Carroll’s Yesteryears

24 August 1991

Restored Shellman House offers new tour hours

by Jay Graybeal

On August 21 the Historical Society of Carroll County inaugurated regular open hours at the Sherman-Fisher-Shellman house in Westminster.

Visitors can see the newly restored property on Wednesdays through Saturdays from 1 p.m. to 4 p.m.

The tour will be led by trained volunteer guides who are long-time members of the Historical Society. A modest admission fee will help offset operating costs. The tour begins at the adjacent Kimmey House at 210 East Main Street in Westminster.

Each visitor will receive a free 12-page, illustrated Visitors Guide describing the history of the Sherman-Fisher-Shellman house. This guide contains sections on the recent restoration project, the residents from 1807 through 1931, architectural history, room histories, out-buildings and grounds, and historical archaeology at the site. Much of this information appears in print for the first time as part of an expanded interpretation of the house.

Several important new themes, including architectural history and Pennsylvania German daily life, emerged during the research. These new themes form the cornerstone of interpretation at the site.

The architectural study of the house yielded a number of exciting finds. The house is distinguished from others by is scale and refinement of architectural details. This is immediately striking in the large size and proportions of the main façade with its over-sized windows and molded serpentine brick cornice. The architecture incorporates a number of innovations, including the counter-balanced windows, built-in cupboards, and kitchen waste water drain of quarried stone.

Research also revealed that the original use of the first floor of the main block differed greatly from that of later residents. The large west room which served as a parlor for the Fishers from 1842 to 1863 was originally the “stube” or stove room where the Shermans lived and worked.

The Fisher family remodeled the room for use as a parlor around 1842. At present, the room contains a temporary exhibit about the restoration project, objects owned by residents and historical archaeology. The room will eventually be furnished as the Fisher’s parlor.

The opposite room which was thought to have been a small parlor was found to have been an elegant dining room. Floor-to-ceiling cupboards that flanked the fireplace have been restored. These cupboards held the family’s English and Chinese ceramics, glassware and a few books. The room and cupboards, chair rail cap and mantle shelf were grained to simulate expensive mahogany and the baseboard was marbleized.

The room contained expensive furnishings including a sideboard, tall clock, dining tables, 12 Windsor chairs, looking glass, portrait, floor carpet and window curtains. The Historical Society is currently seeking appropriate furnishings to restore the room to its earliest appearance.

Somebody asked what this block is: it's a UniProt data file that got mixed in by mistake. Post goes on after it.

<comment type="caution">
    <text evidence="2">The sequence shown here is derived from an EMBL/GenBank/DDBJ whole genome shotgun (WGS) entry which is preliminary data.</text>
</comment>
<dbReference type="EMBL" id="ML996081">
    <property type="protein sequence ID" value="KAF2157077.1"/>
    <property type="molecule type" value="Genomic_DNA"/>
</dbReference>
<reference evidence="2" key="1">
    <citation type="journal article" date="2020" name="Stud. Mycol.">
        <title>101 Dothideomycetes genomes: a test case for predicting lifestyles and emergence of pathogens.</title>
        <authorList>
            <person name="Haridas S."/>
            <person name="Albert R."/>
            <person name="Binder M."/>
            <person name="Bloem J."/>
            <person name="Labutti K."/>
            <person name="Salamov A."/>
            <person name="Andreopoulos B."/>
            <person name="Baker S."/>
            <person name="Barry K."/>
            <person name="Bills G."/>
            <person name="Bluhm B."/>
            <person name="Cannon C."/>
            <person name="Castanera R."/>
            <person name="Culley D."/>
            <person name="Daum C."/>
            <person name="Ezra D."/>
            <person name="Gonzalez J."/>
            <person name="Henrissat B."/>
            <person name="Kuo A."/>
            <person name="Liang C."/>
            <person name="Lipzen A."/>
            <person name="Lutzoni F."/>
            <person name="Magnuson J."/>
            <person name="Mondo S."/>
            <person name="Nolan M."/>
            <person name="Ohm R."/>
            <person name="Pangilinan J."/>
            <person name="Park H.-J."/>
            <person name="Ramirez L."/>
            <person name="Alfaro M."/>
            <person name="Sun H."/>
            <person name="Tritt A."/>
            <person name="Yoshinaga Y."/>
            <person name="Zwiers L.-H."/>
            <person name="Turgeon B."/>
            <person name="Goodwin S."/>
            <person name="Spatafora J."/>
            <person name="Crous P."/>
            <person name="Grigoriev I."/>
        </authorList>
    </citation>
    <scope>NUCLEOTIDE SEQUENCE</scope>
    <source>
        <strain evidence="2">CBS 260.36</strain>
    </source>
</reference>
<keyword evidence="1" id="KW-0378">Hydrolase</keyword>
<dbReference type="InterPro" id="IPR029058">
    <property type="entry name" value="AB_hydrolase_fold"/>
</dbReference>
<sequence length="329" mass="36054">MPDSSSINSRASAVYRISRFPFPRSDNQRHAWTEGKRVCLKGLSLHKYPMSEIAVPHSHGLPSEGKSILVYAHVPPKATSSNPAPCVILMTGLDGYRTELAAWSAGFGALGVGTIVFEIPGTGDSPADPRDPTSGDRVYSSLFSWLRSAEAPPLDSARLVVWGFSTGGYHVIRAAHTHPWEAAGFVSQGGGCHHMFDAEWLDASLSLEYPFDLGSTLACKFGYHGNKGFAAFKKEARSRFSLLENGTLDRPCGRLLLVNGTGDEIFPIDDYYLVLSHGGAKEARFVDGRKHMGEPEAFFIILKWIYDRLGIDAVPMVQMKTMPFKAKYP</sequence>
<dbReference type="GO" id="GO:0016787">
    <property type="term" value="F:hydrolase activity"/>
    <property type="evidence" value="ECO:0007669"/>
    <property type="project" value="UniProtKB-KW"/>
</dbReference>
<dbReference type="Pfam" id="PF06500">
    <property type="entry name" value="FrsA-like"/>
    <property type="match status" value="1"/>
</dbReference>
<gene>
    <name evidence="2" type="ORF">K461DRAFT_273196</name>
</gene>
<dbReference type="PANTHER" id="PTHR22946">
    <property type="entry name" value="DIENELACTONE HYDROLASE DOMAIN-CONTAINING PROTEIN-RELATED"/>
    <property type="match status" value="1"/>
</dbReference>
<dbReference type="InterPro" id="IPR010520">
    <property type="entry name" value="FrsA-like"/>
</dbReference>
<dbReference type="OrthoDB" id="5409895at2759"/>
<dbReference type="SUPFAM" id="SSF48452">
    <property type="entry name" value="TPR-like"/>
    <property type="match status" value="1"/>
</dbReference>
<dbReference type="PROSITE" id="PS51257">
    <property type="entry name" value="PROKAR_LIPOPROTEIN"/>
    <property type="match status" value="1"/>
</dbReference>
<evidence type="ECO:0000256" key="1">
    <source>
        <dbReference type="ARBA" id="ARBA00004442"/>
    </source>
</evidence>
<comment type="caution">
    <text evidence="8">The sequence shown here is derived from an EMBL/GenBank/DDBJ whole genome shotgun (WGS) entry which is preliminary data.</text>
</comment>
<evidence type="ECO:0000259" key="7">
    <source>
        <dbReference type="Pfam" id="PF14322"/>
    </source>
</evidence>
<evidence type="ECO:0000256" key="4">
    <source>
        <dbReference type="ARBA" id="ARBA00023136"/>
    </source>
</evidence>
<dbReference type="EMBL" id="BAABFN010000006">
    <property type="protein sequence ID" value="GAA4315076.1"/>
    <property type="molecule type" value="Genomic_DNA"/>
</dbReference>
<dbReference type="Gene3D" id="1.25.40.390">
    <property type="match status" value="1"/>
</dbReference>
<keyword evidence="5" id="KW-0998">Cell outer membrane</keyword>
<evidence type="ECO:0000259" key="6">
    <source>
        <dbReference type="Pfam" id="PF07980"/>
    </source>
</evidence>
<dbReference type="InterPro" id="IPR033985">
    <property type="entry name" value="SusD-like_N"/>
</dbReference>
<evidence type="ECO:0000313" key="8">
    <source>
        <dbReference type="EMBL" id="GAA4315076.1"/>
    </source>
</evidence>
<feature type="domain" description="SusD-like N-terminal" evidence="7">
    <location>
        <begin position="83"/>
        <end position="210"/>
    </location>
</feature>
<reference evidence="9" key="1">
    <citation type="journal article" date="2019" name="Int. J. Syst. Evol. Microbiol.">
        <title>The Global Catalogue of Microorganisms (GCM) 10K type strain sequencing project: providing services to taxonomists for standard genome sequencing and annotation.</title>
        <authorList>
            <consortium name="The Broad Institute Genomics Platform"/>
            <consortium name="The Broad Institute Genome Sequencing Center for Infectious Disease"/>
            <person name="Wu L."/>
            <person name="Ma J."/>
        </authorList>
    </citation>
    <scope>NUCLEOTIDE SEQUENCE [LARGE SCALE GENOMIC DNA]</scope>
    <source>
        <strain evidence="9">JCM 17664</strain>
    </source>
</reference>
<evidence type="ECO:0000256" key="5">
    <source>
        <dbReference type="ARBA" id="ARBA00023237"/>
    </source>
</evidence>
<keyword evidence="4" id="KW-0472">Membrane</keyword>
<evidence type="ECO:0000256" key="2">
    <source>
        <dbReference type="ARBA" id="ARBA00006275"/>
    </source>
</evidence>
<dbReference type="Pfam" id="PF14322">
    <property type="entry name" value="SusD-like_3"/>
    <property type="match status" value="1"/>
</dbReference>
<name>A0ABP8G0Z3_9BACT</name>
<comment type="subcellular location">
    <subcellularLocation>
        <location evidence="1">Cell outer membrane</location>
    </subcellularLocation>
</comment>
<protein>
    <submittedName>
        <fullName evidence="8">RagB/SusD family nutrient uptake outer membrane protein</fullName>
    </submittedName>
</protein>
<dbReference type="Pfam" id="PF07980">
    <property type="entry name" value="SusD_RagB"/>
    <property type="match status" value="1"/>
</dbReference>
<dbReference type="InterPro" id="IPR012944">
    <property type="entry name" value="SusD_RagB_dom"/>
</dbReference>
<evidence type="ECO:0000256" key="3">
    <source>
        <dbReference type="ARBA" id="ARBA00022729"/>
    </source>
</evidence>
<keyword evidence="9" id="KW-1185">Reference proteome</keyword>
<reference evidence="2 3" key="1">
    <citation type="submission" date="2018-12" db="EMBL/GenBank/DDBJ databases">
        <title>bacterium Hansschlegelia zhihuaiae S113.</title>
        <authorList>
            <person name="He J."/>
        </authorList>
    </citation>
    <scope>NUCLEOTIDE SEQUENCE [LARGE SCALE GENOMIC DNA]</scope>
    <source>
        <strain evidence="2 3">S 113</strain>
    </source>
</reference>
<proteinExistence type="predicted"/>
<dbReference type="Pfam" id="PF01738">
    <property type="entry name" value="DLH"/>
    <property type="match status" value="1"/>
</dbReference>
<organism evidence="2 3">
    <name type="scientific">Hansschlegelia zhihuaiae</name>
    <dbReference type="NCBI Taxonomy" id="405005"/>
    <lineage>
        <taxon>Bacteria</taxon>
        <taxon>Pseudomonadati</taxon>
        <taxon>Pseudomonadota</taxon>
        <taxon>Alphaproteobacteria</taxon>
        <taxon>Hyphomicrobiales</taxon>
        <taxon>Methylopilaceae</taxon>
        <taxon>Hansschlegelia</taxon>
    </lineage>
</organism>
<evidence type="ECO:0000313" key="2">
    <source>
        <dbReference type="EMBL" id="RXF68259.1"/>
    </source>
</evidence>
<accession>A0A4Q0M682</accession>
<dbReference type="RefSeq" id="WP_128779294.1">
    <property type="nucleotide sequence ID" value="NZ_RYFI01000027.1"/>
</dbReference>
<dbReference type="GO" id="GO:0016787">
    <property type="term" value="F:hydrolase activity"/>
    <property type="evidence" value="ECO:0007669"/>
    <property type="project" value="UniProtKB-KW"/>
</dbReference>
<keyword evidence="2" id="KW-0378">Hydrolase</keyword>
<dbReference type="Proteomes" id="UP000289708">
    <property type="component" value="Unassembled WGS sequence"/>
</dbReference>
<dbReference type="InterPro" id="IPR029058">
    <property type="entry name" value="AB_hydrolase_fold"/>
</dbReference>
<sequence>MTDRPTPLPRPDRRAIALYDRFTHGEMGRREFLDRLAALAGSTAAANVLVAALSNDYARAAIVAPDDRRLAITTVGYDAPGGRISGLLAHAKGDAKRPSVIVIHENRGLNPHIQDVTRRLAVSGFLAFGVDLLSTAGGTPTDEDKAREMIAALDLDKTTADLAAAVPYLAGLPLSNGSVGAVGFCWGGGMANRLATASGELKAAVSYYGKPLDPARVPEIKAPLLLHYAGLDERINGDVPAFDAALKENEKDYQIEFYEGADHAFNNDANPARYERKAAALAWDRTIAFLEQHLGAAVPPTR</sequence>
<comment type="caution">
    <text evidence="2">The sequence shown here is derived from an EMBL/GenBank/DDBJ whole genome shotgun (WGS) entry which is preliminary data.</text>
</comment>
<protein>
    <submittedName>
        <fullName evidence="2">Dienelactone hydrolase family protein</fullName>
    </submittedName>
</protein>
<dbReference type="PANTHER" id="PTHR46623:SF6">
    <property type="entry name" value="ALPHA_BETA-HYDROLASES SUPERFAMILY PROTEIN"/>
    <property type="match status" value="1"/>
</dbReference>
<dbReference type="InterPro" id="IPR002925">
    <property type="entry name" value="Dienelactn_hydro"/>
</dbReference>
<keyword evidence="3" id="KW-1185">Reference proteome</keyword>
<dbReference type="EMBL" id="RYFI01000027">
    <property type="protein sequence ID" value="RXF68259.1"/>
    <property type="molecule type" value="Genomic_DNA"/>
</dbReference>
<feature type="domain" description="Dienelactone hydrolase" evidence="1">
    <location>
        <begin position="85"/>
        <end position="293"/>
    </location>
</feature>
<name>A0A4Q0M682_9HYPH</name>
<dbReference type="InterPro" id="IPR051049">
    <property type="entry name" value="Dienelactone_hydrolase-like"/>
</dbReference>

The small room located behind the dining room was found to have been originally used as a bedroom by the Shermans. Their use of a first floor room for sleeping is clear evidence that they had retained some distinctly Pennsylvania German traditions. The historical society is also seeking bedroom furniture to restore the room to its 1807 appearance.

Several exciting new projects for the house are currently being developed by the historical society’s staff. A grant from the Maryland Museum Assistance Program has provided funds to assist in preparing a furnishings plan for the house. The staff will also be exploring the possibility of creating a hands-on element to the interpretation of the service wing. Using high quality reproduction items will allow visitors the opportunity to handle a variety of objects in the kitchen and servant chambers.

A second aspect of the project includes researching the daily activities of the Pennsylvania German residents. This ethnic group brought distinctive cultural traditions which were continued to a greater or lesser degree in Maryland. These unique customs will be incorporated into the standard house tour. For instance, visitors on a Friday would learn that this was the day that the family baked bread, pies and cookies in the brick bake oven that once stood at the rear of the house.

The historical society will be training new volunteers as tour guides in a series of local history classes this fall. If you would like to volunteer as a tour guide and learn more about the architecture and decorative arts of Carroll County, please contact the historical society at 848-6494.